Military suicides increased by 15% over a year, DOD says
Proactive advocate reaching out to local troops in bid to save lives
FORT HOOD, Texas (KWTX) - The Department of Defense revealed the number of military suicides jumped by 15 percent in the last year, with the biggest spike within the Army and Marine Corps.
Miranda Briggs and her family have been through the unimaginable. Her husband, Army Ranger Garret Briggs, struggled with PTSD and took his own life back in 2018.
So, when she and her foundation, Fight the War Within, heard of the spike in active-duty suicides, they took the initiative and started speaking with as many troops as possible.
“You remember that by touching one life or impacting one life, can help so many other people that’re out there,” she said.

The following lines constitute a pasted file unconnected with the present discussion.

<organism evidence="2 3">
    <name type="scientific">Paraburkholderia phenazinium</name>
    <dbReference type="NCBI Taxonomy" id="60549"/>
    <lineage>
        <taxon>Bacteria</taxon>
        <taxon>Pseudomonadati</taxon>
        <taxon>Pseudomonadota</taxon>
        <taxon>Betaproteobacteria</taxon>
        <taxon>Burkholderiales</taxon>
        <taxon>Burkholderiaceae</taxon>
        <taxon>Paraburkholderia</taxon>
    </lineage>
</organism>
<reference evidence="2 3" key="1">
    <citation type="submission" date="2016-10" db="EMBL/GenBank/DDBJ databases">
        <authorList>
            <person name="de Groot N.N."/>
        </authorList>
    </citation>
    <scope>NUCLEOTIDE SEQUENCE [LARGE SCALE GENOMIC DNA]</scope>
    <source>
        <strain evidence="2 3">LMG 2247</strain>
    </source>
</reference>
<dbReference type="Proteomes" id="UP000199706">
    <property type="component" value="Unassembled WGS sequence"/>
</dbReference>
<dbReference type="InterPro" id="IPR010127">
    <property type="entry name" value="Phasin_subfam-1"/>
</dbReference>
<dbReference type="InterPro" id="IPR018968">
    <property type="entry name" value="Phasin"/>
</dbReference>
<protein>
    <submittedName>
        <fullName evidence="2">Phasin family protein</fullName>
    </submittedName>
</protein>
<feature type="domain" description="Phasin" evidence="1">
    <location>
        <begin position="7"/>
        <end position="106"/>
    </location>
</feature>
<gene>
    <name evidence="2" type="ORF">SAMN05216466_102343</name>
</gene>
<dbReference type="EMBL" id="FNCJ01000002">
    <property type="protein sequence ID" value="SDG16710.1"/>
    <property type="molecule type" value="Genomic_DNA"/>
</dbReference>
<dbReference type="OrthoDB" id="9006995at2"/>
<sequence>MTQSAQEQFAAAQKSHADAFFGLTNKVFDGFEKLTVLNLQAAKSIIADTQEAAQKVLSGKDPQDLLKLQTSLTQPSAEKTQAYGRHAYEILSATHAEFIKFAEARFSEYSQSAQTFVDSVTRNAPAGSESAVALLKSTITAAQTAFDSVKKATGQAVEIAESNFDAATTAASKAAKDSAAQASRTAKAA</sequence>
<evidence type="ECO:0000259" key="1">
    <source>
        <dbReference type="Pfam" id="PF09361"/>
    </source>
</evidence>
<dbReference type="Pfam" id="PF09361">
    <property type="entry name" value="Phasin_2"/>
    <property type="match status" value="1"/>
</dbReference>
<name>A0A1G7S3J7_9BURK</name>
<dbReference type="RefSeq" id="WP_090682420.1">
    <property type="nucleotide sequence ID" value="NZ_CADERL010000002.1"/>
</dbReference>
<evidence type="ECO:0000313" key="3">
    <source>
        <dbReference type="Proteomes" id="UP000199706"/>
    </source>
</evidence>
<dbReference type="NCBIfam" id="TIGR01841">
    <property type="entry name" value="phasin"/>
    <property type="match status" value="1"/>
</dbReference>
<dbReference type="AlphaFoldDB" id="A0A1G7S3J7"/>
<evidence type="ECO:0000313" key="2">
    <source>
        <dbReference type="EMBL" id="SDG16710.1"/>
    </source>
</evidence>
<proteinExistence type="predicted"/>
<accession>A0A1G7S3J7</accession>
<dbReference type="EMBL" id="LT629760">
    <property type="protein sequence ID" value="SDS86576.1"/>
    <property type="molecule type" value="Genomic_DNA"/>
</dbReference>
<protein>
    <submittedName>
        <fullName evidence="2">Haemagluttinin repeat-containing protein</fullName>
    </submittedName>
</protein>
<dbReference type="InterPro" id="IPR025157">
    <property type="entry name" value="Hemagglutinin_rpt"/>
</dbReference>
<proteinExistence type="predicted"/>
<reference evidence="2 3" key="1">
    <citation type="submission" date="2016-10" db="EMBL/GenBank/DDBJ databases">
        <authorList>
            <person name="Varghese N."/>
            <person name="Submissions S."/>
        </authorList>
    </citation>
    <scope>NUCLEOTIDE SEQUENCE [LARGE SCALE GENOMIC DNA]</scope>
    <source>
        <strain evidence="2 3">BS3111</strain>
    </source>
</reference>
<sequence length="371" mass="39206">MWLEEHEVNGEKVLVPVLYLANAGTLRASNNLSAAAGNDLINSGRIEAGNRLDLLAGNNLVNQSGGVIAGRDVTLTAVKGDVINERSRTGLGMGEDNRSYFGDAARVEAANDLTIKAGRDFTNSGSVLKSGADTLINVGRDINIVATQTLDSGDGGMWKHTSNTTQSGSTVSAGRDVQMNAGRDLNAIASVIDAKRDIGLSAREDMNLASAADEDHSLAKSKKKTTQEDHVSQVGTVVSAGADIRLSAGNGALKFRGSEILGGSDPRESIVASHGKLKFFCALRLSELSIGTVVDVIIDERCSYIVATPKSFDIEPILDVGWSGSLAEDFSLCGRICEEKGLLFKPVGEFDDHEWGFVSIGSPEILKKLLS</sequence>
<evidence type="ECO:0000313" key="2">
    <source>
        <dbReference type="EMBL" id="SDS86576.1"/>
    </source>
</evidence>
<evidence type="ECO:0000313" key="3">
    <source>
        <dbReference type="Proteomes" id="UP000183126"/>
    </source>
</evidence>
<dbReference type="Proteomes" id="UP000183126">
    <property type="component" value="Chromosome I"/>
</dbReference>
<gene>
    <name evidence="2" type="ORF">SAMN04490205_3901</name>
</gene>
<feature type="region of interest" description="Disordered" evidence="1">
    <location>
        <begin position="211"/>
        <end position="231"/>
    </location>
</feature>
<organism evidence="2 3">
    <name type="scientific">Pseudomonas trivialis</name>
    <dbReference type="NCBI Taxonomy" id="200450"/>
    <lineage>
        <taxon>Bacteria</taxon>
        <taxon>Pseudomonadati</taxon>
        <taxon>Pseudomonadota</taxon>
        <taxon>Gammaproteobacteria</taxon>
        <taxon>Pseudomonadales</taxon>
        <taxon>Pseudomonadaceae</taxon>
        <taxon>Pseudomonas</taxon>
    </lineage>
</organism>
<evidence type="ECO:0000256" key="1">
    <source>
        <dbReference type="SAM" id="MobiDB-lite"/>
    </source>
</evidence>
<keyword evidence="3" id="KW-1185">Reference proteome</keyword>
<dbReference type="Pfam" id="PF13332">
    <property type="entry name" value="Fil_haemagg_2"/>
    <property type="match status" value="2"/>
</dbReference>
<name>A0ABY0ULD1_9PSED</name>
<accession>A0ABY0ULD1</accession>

“We really see there’s a fear among active-duty service members across the board, especially those that have security clearances, they’re concerned that if they do reach out for help, it’ll damage their military career by coming forward.”
According to the Defense Department, the Army experienced a 20 percent increase in suicides while the Marine Corps experienced an increase of more than 30 percent. PTSD and financial issues are certainly strong factors, but Army Veterans and Texas A&M Central Texas Sociologist Jeffrey Yarvis believes the pandemic made a significant impact.
“The pandemic has fundamentally changed us in a lot of ways,” he said.
“It’s caused a lot of isolation and can influence unit cohesion, belongingness and togetherness. So, if you’re cut off from that family a little more, I think it makes things difficult.”
While it’s unclear what the Defense Department will do moving forward, Briggs says she and her foundation will do everything in their power to let our nation’s heroes know they’re not alone.
“We can’t rewind the clocks and bring service members like my husband back, but we can remember them by trying to help other people that are here and that’s how they live on.”
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